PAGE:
The Max Planck Institute of Molecular Physiology (MPI), Germany, will establish a satellite unit in cardiovascular and metabolic disease (CVMD) with AstraZeneca's CVMD Innovative Medicines unit (iMed) in Mölndal, Sweden, to study new modalities chemistry.
The new collaboration will see AZ scientists working side-by-side with researchers from the Max Planck Institute of Molecular Physiology, in the department of Chemical Biology, led by Professor Herbert Waldmann. The satellite unit will focus on novel chemistry and chemical biology in areas of new modality chemistry such as stabilised peptides, macrocycles and conjugation chemistry.
Professor Herbert Waldmann, director of the department of Chemical Biology, MPI Dortmund, said, "This novel concept for a strategic alliance between a pharmaceutical company and a biomedical institute like the Max Planck Institute of Molecular Physiology promises to break new ground for drug discovery.”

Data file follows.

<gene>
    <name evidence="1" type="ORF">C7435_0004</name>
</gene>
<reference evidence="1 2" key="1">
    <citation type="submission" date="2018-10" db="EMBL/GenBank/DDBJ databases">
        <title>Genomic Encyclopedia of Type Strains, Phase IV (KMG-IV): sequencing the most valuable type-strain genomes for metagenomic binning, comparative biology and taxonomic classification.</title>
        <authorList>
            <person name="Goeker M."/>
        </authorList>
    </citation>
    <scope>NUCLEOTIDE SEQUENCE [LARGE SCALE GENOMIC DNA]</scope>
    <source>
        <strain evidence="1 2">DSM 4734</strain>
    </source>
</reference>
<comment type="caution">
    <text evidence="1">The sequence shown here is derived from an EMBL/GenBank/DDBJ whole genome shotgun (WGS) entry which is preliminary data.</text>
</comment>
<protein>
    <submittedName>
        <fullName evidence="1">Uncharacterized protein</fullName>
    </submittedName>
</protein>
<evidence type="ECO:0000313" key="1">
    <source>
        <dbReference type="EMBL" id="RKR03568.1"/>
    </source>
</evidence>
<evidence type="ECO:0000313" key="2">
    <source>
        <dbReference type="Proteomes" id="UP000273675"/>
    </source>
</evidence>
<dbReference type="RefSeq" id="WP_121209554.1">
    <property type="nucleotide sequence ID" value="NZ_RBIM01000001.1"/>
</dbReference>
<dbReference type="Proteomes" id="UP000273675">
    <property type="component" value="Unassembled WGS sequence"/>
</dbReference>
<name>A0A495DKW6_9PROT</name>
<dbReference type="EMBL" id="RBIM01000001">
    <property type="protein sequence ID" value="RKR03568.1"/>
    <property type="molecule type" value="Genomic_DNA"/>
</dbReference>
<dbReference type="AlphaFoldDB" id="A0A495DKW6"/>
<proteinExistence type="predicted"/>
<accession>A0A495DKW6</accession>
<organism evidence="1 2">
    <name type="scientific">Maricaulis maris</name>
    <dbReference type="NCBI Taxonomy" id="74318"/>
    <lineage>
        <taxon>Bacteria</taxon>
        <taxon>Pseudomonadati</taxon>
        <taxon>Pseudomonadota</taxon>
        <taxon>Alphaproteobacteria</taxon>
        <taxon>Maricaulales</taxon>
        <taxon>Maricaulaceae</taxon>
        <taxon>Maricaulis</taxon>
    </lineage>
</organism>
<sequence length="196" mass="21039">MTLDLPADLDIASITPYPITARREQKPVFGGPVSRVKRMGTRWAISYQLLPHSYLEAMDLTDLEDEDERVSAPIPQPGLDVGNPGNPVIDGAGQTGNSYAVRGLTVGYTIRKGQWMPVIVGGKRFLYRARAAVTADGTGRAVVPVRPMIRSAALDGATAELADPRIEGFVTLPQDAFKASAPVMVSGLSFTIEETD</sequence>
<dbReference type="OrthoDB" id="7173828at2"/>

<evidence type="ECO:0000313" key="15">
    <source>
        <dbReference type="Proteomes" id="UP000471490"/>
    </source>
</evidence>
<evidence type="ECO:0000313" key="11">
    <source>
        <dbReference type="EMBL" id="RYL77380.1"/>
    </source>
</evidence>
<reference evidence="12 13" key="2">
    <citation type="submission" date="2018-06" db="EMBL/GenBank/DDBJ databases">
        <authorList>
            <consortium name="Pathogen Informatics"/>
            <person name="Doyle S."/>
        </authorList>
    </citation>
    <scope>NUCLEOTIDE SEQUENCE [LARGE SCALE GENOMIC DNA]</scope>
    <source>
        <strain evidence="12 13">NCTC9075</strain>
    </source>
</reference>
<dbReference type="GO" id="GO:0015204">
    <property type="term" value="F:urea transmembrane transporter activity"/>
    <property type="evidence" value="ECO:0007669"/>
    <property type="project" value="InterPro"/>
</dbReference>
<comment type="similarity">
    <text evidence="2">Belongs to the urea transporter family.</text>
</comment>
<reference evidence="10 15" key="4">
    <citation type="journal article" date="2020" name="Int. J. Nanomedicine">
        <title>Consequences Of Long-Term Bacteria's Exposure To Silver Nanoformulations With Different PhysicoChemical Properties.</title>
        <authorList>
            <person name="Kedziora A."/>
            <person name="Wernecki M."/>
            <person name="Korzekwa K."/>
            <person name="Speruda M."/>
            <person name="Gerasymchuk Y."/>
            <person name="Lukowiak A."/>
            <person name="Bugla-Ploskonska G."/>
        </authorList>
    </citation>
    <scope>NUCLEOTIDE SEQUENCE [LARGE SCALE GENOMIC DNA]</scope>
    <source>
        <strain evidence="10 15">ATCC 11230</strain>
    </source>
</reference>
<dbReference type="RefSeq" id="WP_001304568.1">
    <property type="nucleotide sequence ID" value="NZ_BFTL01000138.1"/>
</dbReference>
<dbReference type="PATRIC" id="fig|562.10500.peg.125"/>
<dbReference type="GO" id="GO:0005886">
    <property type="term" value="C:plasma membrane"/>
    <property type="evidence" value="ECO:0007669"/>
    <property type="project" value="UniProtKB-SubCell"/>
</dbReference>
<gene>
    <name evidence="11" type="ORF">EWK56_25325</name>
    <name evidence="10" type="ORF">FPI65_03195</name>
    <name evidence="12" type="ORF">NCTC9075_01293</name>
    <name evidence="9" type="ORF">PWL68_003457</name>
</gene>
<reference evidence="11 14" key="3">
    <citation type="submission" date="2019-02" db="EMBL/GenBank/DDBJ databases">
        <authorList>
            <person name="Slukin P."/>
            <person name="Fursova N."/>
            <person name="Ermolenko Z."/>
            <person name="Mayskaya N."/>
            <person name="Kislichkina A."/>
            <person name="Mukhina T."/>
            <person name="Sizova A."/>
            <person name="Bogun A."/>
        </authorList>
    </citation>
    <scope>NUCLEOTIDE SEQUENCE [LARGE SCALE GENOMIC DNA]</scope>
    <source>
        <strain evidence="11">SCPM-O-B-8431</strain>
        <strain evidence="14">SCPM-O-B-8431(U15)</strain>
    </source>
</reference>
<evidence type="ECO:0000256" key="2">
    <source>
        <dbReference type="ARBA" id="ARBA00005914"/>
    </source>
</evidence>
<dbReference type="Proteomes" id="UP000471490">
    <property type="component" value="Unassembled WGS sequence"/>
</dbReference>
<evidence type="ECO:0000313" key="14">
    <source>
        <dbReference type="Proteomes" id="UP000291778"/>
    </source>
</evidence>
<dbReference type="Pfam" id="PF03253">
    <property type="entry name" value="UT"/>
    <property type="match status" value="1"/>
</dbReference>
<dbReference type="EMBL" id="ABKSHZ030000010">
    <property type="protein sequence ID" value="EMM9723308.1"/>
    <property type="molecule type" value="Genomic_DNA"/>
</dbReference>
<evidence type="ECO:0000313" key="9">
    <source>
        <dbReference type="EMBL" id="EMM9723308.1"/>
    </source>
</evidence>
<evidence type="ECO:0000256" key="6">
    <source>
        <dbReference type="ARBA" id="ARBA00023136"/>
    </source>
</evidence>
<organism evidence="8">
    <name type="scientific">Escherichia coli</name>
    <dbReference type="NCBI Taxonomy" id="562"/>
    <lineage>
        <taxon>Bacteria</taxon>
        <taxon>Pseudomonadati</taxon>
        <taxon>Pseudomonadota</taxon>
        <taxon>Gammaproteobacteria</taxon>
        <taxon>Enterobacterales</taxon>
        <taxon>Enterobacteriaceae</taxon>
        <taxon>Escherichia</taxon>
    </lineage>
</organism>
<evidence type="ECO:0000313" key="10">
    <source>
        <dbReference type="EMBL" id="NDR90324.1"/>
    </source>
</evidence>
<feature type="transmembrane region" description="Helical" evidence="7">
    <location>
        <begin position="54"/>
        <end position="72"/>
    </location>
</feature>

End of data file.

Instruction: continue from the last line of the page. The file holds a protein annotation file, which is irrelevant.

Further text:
Cardiovascular and metabolic diseases represent one of AZ's three core therapeutic areas, with the aim of developing innovative treatments that address the underlying biology to stop, reverse or cure diseases with high unmet medical need. The collaboration with the Max Planck Institute will support identification of new targets in the company's three areas of research focus in CVMD: cardiac regeneration, islet health (diabetes) and diabetic nephropathy.
In March 2013, AZ initiated a similar collaboration with the Swedish medical university Karolinska Institutet that created an Integrated Translational Research Center (ICMC) for cardiovascular and metabolic disease and regenerative medicine located at Karolinska Institutet's site in Stockholm. The ICMC conducts preclinical and clinical studies aimed at advancing the understanding of cardiovascular and metabolic disease pathophysiology and assessing new drug targets for AZ's two biotech units, the iMed and MedImmune.